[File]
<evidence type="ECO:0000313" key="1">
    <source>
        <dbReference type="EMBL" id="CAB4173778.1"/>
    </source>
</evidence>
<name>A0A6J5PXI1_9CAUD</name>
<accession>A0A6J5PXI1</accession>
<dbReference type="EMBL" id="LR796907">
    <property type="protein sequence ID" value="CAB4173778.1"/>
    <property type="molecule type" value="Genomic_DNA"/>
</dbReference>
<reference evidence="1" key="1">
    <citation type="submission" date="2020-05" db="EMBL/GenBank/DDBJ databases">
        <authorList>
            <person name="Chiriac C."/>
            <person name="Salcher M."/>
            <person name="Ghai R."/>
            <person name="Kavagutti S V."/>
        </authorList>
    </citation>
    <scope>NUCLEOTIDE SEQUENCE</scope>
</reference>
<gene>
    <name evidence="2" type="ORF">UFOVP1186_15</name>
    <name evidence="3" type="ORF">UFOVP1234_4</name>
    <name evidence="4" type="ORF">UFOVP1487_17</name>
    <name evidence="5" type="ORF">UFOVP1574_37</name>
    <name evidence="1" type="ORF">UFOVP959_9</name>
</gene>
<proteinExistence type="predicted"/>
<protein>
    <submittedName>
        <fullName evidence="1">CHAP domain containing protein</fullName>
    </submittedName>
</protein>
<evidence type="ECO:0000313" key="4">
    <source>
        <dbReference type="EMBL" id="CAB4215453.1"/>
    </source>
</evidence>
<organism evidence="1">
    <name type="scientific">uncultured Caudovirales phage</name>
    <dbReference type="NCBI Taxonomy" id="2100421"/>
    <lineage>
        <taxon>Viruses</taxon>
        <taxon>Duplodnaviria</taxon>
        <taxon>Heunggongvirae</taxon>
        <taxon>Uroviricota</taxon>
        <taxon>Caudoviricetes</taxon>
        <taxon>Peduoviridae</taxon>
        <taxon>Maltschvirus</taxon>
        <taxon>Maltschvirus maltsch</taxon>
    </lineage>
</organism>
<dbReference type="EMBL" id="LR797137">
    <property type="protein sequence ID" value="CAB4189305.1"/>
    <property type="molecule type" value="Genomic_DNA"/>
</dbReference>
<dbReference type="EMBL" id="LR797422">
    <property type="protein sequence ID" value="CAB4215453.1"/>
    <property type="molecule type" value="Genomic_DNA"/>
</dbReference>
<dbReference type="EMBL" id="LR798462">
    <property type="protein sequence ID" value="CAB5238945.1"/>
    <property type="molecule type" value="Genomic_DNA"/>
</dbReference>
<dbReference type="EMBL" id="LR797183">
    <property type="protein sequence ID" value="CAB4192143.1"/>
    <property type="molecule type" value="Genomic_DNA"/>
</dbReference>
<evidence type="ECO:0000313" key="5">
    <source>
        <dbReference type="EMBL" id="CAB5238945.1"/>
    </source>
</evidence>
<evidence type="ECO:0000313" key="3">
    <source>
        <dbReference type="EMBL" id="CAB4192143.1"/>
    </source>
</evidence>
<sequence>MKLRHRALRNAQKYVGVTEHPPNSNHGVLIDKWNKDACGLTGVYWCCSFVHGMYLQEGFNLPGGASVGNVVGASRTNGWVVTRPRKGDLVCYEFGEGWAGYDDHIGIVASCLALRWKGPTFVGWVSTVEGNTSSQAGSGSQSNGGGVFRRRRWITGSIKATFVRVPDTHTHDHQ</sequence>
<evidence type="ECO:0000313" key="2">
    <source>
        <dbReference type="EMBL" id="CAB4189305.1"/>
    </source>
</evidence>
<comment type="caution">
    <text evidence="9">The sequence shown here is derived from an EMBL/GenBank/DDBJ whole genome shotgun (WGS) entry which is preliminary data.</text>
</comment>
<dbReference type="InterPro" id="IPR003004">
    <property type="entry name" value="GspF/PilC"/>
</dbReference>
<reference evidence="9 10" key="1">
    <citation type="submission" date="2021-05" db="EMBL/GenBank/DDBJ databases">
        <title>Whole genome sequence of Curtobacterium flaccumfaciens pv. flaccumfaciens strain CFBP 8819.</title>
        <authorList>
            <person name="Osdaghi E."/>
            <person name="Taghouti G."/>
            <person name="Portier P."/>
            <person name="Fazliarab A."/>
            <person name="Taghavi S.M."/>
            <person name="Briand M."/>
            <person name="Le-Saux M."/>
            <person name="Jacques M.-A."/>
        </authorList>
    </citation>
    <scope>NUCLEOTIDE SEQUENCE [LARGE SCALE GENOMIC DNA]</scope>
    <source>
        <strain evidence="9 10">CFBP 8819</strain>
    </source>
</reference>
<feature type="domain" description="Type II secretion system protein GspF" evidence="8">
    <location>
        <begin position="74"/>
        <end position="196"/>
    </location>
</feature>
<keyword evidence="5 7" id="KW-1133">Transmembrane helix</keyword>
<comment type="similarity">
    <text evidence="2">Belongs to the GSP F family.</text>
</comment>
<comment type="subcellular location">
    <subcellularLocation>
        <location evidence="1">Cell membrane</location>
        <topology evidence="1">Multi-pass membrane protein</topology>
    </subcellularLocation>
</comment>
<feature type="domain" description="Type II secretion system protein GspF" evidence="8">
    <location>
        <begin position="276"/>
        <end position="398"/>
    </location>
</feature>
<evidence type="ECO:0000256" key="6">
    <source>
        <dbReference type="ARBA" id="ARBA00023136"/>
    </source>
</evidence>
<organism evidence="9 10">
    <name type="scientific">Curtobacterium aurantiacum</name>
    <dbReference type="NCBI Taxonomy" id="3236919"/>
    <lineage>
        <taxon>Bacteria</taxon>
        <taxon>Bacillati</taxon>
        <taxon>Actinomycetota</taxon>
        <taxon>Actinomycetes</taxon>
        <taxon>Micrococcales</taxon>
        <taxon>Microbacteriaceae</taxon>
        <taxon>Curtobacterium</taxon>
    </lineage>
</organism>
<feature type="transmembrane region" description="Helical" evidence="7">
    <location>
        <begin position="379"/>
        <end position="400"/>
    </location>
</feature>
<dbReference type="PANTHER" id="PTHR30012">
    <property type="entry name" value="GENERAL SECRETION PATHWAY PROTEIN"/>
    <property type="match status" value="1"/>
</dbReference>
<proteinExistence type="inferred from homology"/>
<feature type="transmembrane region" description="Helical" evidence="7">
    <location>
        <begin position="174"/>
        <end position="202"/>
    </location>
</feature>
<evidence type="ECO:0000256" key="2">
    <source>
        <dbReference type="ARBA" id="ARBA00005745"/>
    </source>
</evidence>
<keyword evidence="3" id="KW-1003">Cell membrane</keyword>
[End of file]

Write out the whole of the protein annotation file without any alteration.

<evidence type="ECO:0000313" key="1">
    <source>
        <dbReference type="EMBL" id="CAB4173778.1"/>
    </source>
</evidence>
<name>A0A6J5PXI1_9CAUD</name>
<accession>A0A6J5PXI1</accession>
<dbReference type="EMBL" id="LR796907">
    <property type="protein sequence ID" value="CAB4173778.1"/>
    <property type="molecule type" value="Genomic_DNA"/>
</dbReference>
<reference evidence="1" key="1">
    <citation type="submission" date="2020-05" db="EMBL/GenBank/DDBJ databases">
        <authorList>
            <person name="Chiriac C."/>
            <person name="Salcher M."/>
            <person name="Ghai R."/>
            <person name="Kavagutti S V."/>
        </authorList>
    </citation>
    <scope>NUCLEOTIDE SEQUENCE</scope>
</reference>
<gene>
    <name evidence="2" type="ORF">UFOVP1186_15</name>
    <name evidence="3" type="ORF">UFOVP1234_4</name>
    <name evidence="4" type="ORF">UFOVP1487_17</name>
    <name evidence="5" type="ORF">UFOVP1574_37</name>
    <name evidence="1" type="ORF">UFOVP959_9</name>
</gene>
<proteinExistence type="predicted"/>
<protein>
    <submittedName>
        <fullName evidence="1">CHAP domain containing protein</fullName>
    </submittedName>
</protein>
<evidence type="ECO:0000313" key="4">
    <source>
        <dbReference type="EMBL" id="CAB4215453.1"/>
    </source>
</evidence>
<organism evidence="1">
    <name type="scientific">uncultured Caudovirales phage</name>
    <dbReference type="NCBI Taxonomy" id="2100421"/>
    <lineage>
        <taxon>Viruses</taxon>
        <taxon>Duplodnaviria</taxon>
        <taxon>Heunggongvirae</taxon>
        <taxon>Uroviricota</taxon>
        <taxon>Caudoviricetes</taxon>
        <taxon>Peduoviridae</taxon>
        <taxon>Maltschvirus</taxon>
        <taxon>Maltschvirus maltsch</taxon>
    </lineage>
</organism>
<dbReference type="EMBL" id="LR797137">
    <property type="protein sequence ID" value="CAB4189305.1"/>
    <property type="molecule type" value="Genomic_DNA"/>
</dbReference>
<dbReference type="EMBL" id="LR797422">
    <property type="protein sequence ID" value="CAB4215453.1"/>
    <property type="molecule type" value="Genomic_DNA"/>
</dbReference>
<dbReference type="EMBL" id="LR798462">
    <property type="protein sequence ID" value="CAB5238945.1"/>
    <property type="molecule type" value="Genomic_DNA"/>
</dbReference>
<dbReference type="EMBL" id="LR797183">
    <property type="protein sequence ID" value="CAB4192143.1"/>
    <property type="molecule type" value="Genomic_DNA"/>
</dbReference>
<evidence type="ECO:0000313" key="5">
    <source>
        <dbReference type="EMBL" id="CAB5238945.1"/>
    </source>
</evidence>
<evidence type="ECO:0000313" key="3">
    <source>
        <dbReference type="EMBL" id="CAB4192143.1"/>
    </source>
</evidence>
<sequence>MKLRHRALRNAQKYVGVTEHPPNSNHGVLIDKWNKDACGLTGVYWCCSFVHGMYLQEGFNLPGGASVGNVVGASRTNGWVVTRPRKGDLVCYEFGEGWAGYDDHIGIVASCLALRWKGPTFVGWVSTVEGNTSSQAGSGSQSNGGGVFRRRRWITGSIKATFVRVPDTHTHDHQ</sequence>
<evidence type="ECO:0000313" key="2">
    <source>
        <dbReference type="EMBL" id="CAB4189305.1"/>
    </source>
</evidence>
<comment type="caution">
    <text evidence="9">The sequence shown here is derived from an EMBL/GenBank/DDBJ whole genome shotgun (WGS) entry which is preliminary data.</text>
</comment>
<dbReference type="InterPro" id="IPR003004">
    <property type="entry name" value="GspF/PilC"/>
</dbReference>
<reference evidence="9 10" key="1">
    <citation type="submission" date="2021-05" db="EMBL/GenBank/DDBJ databases">
        <title>Whole genome sequence of Curtobacterium flaccumfaciens pv. flaccumfaciens strain CFBP 8819.</title>
        <authorList>
            <person name="Osdaghi E."/>
            <person name="Taghouti G."/>
            <person name="Portier P."/>
            <person name="Fazliarab A."/>
            <person name="Taghavi S.M."/>
            <person name="Briand M."/>
            <person name="Le-Saux M."/>
            <person name="Jacques M.-A."/>
        </authorList>
    </citation>
    <scope>NUCLEOTIDE SEQUENCE [LARGE SCALE GENOMIC DNA]</scope>
    <source>
        <strain evidence="9 10">CFBP 8819</strain>
    </source>
</reference>
<feature type="domain" description="Type II secretion system protein GspF" evidence="8">
    <location>
        <begin position="74"/>
        <end position="196"/>
    </location>
</feature>
<keyword evidence="5 7" id="KW-1133">Transmembrane helix</keyword>
<comment type="similarity">
    <text evidence="2">Belongs to the GSP F family.</text>
</comment>
<comment type="subcellular location">
    <subcellularLocation>
        <location evidence="1">Cell membrane</location>
        <topology evidence="1">Multi-pass membrane protein</topology>
    </subcellularLocation>
</comment>
<feature type="domain" description="Type II secretion system protein GspF" evidence="8">
    <location>
        <begin position="276"/>
        <end position="398"/>
    </location>
</feature>
<evidence type="ECO:0000256" key="6">
    <source>
        <dbReference type="ARBA" id="ARBA00023136"/>
    </source>
</evidence>
<organism evidence="9 10">
    <name type="scientific">Curtobacterium aurantiacum</name>
    <dbReference type="NCBI Taxonomy" id="3236919"/>
    <lineage>
        <taxon>Bacteria</taxon>
        <taxon>Bacillati</taxon>
        <taxon>Actinomycetota</taxon>
        <taxon>Actinomycetes</taxon>
        <taxon>Micrococcales</taxon>
        <taxon>Microbacteriaceae</taxon>
        <taxon>Curtobacterium</taxon>
    </lineage>
</organism>
<feature type="transmembrane region" description="Helical" evidence="7">
    <location>
        <begin position="379"/>
        <end position="400"/>
    </location>
</feature>
<dbReference type="PANTHER" id="PTHR30012">
    <property type="entry name" value="GENERAL SECRETION PATHWAY PROTEIN"/>
    <property type="match status" value="1"/>
</dbReference>
<proteinExistence type="inferred from homology"/>
<feature type="transmembrane region" description="Helical" evidence="7">
    <location>
        <begin position="174"/>
        <end position="202"/>
    </location>
</feature>
<evidence type="ECO:0000256" key="2">
    <source>
        <dbReference type="ARBA" id="ARBA00005745"/>
    </source>
</evidence>
<keyword evidence="3" id="KW-1003">Cell membrane</keyword>